Determination of polar target components: HILIC-MS methods in food analysis
Hydrophilic Interaction Liquid Chromatography, abbreviated HILIC, has become one of the most dynamically developing branches of the liquid chromatography technique in recent years. Coupled with mass spectrometry detectors, HILIC-MS systems allow the separation of target components in complex samples, such as foodstuffs of plant or animal origin and feeds, that have been difficult or impossible to retain and detect using High Performance Liquid Chromatography (HPLC) earlier. This paper presents the possibility of using HILIC-MS to determine polar compounds through four specific examples. The test procedures presented include the analysis of a carcinogenic food contaminant, acrylamide, the determination of which in certain food groups is required by law. A further objective of this manuscript is to provide a detailed overview of the HILIC-MS method developed for the detection of water-soluble B vitamins added to foods. Several international standards have been developed for the analysis of B vitamins, which offer determinations for each vitamin B separately. in comparison, most B vitamins can be measured together using the HILIC-MS technique. This option could be a big step forward for laboratories that analyze B vitamins regularly in a large number of samples. For people living with food intolerance, it is important to know the lactose content of milk-based foods. The HILIC-MS coupled system can also provide a fast and accurate solution for the detection of lactose present in low concentrations, the presentation of which is also the subject of this dissertation. Finally, the paper includes the determination of urea in feed samples. The law prescribes a photometric measure- ment of urea, but the reliability of this procedure at low concentration levels has been questioned and thus the HILIC-MS method has become prominent as an alternative solution. The applicability of the present analytical methods has been confirmed by successful participation in international proficiency testing programs, sufficiently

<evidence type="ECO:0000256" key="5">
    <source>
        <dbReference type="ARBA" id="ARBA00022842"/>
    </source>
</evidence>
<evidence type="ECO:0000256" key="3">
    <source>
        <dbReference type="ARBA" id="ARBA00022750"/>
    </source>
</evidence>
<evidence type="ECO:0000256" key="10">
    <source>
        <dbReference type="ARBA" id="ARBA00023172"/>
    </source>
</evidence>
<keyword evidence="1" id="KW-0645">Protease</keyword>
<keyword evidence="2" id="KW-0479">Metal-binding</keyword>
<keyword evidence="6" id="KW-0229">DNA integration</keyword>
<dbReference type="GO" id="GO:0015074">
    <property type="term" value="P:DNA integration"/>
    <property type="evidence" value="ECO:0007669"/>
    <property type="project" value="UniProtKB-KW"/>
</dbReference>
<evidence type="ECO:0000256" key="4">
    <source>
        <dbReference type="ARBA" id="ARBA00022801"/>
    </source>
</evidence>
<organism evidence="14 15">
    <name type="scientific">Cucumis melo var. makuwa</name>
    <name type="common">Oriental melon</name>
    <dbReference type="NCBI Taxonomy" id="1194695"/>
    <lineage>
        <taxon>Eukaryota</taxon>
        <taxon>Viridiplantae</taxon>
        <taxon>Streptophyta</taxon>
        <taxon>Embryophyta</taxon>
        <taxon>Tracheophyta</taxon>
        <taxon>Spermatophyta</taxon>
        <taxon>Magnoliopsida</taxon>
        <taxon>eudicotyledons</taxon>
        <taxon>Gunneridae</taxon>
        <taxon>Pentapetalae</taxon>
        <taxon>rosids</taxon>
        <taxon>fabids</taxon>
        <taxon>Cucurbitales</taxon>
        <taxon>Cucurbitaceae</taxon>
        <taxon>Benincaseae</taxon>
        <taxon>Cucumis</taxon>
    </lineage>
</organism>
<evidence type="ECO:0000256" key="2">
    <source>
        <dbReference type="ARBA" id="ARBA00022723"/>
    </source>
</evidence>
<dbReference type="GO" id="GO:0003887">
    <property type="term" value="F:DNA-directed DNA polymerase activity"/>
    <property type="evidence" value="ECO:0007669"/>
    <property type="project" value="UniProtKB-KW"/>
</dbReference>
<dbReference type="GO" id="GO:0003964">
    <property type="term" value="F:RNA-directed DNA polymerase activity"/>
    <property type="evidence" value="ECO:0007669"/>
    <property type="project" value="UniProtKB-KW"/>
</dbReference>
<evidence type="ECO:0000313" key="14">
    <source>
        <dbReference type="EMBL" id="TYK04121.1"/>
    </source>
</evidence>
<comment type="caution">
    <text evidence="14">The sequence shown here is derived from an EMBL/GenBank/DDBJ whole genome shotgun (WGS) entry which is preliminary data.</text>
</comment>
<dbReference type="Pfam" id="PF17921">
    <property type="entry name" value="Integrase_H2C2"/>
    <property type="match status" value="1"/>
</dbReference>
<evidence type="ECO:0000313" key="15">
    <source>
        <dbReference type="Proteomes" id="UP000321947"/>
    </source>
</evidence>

accurate concentrations detected in control samples, and the certification of fully validated methods by the National Accreditation Authority (NAH).
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